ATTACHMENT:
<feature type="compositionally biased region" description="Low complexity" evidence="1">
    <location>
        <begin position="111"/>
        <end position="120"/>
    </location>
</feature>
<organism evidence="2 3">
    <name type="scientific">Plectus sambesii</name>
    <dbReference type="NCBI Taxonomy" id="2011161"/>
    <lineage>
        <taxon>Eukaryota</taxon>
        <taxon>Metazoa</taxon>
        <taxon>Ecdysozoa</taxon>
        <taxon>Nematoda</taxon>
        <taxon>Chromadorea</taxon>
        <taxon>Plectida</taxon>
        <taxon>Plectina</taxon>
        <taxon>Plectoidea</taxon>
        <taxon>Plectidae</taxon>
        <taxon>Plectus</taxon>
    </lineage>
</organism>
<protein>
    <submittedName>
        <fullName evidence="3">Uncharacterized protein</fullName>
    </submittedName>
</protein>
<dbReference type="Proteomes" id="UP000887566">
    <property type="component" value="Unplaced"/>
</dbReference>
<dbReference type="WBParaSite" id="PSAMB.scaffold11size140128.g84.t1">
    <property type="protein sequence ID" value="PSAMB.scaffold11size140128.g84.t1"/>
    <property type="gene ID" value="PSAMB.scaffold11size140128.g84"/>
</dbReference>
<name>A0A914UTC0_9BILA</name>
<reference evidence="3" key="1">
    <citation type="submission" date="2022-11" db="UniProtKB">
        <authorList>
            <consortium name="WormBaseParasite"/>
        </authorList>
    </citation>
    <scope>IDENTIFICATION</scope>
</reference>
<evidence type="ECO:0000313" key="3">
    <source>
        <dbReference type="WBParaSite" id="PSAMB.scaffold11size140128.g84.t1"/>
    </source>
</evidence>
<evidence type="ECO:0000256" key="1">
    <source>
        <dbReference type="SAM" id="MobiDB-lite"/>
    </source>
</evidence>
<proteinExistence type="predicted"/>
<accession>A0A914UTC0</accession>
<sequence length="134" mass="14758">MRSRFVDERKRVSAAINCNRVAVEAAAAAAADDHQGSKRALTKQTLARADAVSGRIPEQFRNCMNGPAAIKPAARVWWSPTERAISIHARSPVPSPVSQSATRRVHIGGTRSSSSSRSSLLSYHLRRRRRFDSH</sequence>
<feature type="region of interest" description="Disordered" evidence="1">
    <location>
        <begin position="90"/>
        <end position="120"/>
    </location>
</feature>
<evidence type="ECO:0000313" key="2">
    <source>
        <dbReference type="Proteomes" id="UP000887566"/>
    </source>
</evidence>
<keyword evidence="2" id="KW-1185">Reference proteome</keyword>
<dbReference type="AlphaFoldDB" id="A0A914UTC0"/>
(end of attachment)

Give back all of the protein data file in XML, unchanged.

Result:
<feature type="compositionally biased region" description="Low complexity" evidence="1">
    <location>
        <begin position="111"/>
        <end position="120"/>
    </location>
</feature>
<organism evidence="2 3">
    <name type="scientific">Plectus sambesii</name>
    <dbReference type="NCBI Taxonomy" id="2011161"/>
    <lineage>
        <taxon>Eukaryota</taxon>
        <taxon>Metazoa</taxon>
        <taxon>Ecdysozoa</taxon>
        <taxon>Nematoda</taxon>
        <taxon>Chromadorea</taxon>
        <taxon>Plectida</taxon>
        <taxon>Plectina</taxon>
        <taxon>Plectoidea</taxon>
        <taxon>Plectidae</taxon>
        <taxon>Plectus</taxon>
    </lineage>
</organism>
<protein>
    <submittedName>
        <fullName evidence="3">Uncharacterized protein</fullName>
    </submittedName>
</protein>
<dbReference type="Proteomes" id="UP000887566">
    <property type="component" value="Unplaced"/>
</dbReference>
<dbReference type="WBParaSite" id="PSAMB.scaffold11size140128.g84.t1">
    <property type="protein sequence ID" value="PSAMB.scaffold11size140128.g84.t1"/>
    <property type="gene ID" value="PSAMB.scaffold11size140128.g84"/>
</dbReference>
<name>A0A914UTC0_9BILA</name>
<reference evidence="3" key="1">
    <citation type="submission" date="2022-11" db="UniProtKB">
        <authorList>
            <consortium name="WormBaseParasite"/>
        </authorList>
    </citation>
    <scope>IDENTIFICATION</scope>
</reference>
<evidence type="ECO:0000313" key="3">
    <source>
        <dbReference type="WBParaSite" id="PSAMB.scaffold11size140128.g84.t1"/>
    </source>
</evidence>
<evidence type="ECO:0000256" key="1">
    <source>
        <dbReference type="SAM" id="MobiDB-lite"/>
    </source>
</evidence>
<proteinExistence type="predicted"/>
<accession>A0A914UTC0</accession>
<sequence length="134" mass="14758">MRSRFVDERKRVSAAINCNRVAVEAAAAAAADDHQGSKRALTKQTLARADAVSGRIPEQFRNCMNGPAAIKPAARVWWSPTERAISIHARSPVPSPVSQSATRRVHIGGTRSSSSSRSSLLSYHLRRRRRFDSH</sequence>
<feature type="region of interest" description="Disordered" evidence="1">
    <location>
        <begin position="90"/>
        <end position="120"/>
    </location>
</feature>
<evidence type="ECO:0000313" key="2">
    <source>
        <dbReference type="Proteomes" id="UP000887566"/>
    </source>
</evidence>
<keyword evidence="2" id="KW-1185">Reference proteome</keyword>
<dbReference type="AlphaFoldDB" id="A0A914UTC0"/>